Today I decided to take my double-cab bakkie (a smallish pick-up truck, for the benefit of our non-SA readers) in for repairs, as the clutch was starting to "take" lower and lower on the pedal and I didn't want to run the risk of it failing completely, as this would not only leave me stranded but also cost me a small fortune. So off I went to GWM Pietermaritzburg, armed with a quotation for the work to be done, and seeing as the 30000km service was already overdue, I decided to have that done at the same time.
The employees of this particular branch of GWM were quite evidently Muslim, if their dress as well as the many Islamic prayers and the like that were pasted on office walls were anything to go by, and the quality of their service clearly went beyong doing just enough to extract some cash from my wallet. I was given a lift back to the seminary after I had dropped the vehicle off; was contacted when the vehicle was ready; and duly collected from the seminary to go and fetch my (now much cleaner) vehicle.
While I was going over the work done as per the job card, the workshop manager asked me what sort of work I did, and when I mentioned that I was a Methodist minister in training, he responded with some frenzied tapping on his computer keyboard, after which he presented me with a bill that was R300 less than the original quote.
Almost tripping over my mouth that was hanging open in amazement, I was led to the accounts office where my credit card payment was to be processed. Electronic devices being what they are at times, the transaction was declined even though my own bank had sent me an SMS to state that the transaction was authorised. Some frenzied 'phone calls from me to my bank ensued, as I was anxious that the money would have left my bank but not been transferred to GWM.
All the while the staff were completely unfazed, even being prepared to release my vehicle to me in the meantime while I sorted things out with my bank over the next couple of days (bearing in mind that they don't know me from a bar of soap, and I've only been in Pietermaritzburg for three weeks). Talk about trust!
Anyway, between Investec and Nedbank we managed to get the transaction processed, although I'm not altogether convinced that the transaction either went through twice or not at all! No problem to my new friends at GWM, who said that they would check their own bank account, and if they were paid twice they would not hesitate to refund me.
But the clincher was as I was leaving. I asked them to contact me urgently should the payment (for whatever reason) not come through on their side, and they responded: "Don't stress about it. You're a man of God - you won't run away".
As I was driving away in my purring, clean vehicle with a clutch that is as light as that of a Toyota Yaris, I was thinking: Here's a group of Muslims, who have demonstrated by their dress, office accoutrements, and actions that they are sincere in their faith. I'm a Christian, and a minister, but they couldn't see that from my dress as I was in shorts and a golf shirt. The only possible clue might have been the small cross hanging from my rearview mirror. Yet they extended me the utmost courtesy, respect, and geneosity, even going so far as to afford me a substantial discount (I know this as a fact, for the major service and clutch repairs came to just over R1600, whereas I'd been quoted R1200 in Johannesburg last month for just an oil change on my wife's Camry). They didn't know me from Adam, but were willing to trust me to come back and make payment for the work done if my credit card transaction had failed.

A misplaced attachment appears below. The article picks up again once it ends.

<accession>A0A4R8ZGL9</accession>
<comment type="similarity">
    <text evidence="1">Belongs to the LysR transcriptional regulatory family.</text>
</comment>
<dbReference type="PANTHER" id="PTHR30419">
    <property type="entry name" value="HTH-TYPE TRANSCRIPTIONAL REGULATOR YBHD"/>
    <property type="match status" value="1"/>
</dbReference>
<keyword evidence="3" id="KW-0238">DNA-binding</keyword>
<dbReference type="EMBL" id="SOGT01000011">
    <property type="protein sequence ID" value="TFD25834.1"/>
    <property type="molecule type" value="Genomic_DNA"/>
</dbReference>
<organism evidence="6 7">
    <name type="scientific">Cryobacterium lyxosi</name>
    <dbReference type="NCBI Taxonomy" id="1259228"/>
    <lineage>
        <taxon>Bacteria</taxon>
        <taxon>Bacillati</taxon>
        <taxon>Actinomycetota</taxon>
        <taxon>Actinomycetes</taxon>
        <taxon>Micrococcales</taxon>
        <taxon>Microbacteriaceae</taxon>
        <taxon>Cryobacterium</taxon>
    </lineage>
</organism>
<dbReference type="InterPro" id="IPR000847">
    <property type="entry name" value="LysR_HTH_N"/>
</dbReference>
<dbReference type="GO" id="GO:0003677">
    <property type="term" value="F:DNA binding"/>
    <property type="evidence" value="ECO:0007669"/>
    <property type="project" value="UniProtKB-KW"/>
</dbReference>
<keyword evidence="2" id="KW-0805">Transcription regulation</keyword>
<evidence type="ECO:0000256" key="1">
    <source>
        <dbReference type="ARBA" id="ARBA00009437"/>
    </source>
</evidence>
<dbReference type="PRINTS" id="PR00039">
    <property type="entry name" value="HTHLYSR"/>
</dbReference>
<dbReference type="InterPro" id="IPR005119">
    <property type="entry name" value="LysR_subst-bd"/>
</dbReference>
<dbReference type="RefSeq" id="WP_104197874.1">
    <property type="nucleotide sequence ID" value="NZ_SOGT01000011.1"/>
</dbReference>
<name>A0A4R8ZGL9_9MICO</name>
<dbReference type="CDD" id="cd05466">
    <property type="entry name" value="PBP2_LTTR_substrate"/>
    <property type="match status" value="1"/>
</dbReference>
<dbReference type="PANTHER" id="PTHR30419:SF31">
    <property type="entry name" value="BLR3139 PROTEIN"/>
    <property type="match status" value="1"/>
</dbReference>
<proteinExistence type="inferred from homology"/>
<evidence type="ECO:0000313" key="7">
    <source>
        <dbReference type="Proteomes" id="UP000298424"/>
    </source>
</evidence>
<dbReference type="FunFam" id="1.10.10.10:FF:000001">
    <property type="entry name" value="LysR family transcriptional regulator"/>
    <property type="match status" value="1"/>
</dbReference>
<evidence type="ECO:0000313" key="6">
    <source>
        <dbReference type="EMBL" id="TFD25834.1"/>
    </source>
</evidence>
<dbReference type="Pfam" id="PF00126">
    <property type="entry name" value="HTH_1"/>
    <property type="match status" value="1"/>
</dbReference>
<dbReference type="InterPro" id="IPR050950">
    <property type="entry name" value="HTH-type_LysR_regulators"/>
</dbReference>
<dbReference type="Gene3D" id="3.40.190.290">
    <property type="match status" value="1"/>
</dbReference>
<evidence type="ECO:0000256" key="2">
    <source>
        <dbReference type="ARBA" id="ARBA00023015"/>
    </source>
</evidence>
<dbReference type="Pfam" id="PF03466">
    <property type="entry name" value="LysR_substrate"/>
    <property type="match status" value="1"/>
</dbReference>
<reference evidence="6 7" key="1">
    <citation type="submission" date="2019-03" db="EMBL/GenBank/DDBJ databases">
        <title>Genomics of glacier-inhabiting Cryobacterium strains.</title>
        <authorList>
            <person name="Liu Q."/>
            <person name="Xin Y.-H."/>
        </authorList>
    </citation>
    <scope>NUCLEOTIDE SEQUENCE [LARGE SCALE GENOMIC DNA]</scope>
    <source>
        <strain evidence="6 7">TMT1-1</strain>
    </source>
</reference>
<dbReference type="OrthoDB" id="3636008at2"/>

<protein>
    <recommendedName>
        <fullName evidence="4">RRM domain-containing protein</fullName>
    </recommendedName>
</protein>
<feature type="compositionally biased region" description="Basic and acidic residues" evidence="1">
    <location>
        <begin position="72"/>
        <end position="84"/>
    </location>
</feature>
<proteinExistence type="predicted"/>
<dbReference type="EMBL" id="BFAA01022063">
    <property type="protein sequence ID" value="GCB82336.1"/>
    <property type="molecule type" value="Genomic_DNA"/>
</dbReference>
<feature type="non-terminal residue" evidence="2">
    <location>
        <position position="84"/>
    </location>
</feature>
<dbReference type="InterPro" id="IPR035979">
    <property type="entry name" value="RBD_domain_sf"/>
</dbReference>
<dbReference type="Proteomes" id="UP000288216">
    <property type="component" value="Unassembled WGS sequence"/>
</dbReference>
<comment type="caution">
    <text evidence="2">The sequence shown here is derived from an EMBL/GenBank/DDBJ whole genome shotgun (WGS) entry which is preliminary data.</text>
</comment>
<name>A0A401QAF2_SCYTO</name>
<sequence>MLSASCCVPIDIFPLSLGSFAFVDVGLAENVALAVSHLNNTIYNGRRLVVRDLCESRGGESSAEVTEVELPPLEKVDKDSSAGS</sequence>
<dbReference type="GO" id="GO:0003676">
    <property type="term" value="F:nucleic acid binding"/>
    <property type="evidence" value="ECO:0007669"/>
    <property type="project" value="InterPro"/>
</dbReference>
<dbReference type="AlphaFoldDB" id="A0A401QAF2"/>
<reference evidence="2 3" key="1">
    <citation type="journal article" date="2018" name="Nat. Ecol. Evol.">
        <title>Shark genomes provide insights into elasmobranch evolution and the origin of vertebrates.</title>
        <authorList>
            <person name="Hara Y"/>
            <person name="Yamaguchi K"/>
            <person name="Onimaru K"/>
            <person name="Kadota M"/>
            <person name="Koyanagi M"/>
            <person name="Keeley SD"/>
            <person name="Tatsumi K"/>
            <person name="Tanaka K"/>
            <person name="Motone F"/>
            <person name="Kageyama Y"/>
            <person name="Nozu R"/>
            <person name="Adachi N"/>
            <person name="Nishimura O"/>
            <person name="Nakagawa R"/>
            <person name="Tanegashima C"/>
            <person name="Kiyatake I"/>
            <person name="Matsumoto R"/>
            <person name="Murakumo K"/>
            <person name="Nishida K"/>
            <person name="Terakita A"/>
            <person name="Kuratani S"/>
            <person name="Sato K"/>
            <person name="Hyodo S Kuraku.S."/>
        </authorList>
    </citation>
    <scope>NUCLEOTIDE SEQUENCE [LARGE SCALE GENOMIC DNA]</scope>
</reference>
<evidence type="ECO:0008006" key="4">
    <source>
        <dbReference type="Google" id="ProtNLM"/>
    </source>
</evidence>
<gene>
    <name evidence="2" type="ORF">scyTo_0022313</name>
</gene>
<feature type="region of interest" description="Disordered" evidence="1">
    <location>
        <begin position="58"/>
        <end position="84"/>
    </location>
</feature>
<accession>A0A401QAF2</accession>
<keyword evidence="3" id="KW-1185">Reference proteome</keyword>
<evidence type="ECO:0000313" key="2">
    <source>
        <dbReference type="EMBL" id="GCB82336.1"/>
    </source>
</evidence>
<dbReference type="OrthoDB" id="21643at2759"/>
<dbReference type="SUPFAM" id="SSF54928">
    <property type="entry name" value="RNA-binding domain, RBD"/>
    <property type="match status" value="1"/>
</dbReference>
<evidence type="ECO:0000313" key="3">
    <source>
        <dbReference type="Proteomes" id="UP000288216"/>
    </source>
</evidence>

And I wondered: Would I, as a Christian (if I was still in business and not in the ministry) do the same for an ordinary Joe who walked in off the street? And would I buy his claim to be an imam or a rabbi in training, substantially cutting my profit margin in the process? What's more, would I display the same level of service, courtesy, and trust shown to me today? I'd like to think I would - after all, when I did run a business I always strived to be ethical and go the extra mile. But to this extent? I'm not too sure that my Christian brotherly love would have reached out to the same degree that I received this afternoon.
Clearly I have some repenting to do, for that needs to change. And it ties in with Neville Richardson's prayer this morning in our chapel service, in which we confessed the church's relative lack of response to the Haiti disaster when compared with that of Muslim organisation Gift of the Givers. I'm also reminded of the outpouring of generosity during the xenophobia crisis in 2008, when Muslim and Hindu organisations contacted me with offers of assistance (I still don't know to this day where they got my number from!) - all I had to do was rock up with my bakkie, and they would load up as much tinned food, baby food, and the like as I could carry.
If I truly believe that I serve a living God - One Who loves unconditionally, Who has saved me from my sinful state, and has poured out on me all forms of blessings (both material and spiritual) - I need to start acting like it. Just like Peter, if I claim to love Jesus, then I need to feed His lambs.
So thank you, Lord, for using some of my Muslim brothers and sisters to remind me what true Christian generosity is all about!
Giving up too easily - In the next part of his reflection Thomas a Kempis records a conversation between Christ and 'The Disciple' (who could be himself or to any one of us). It...
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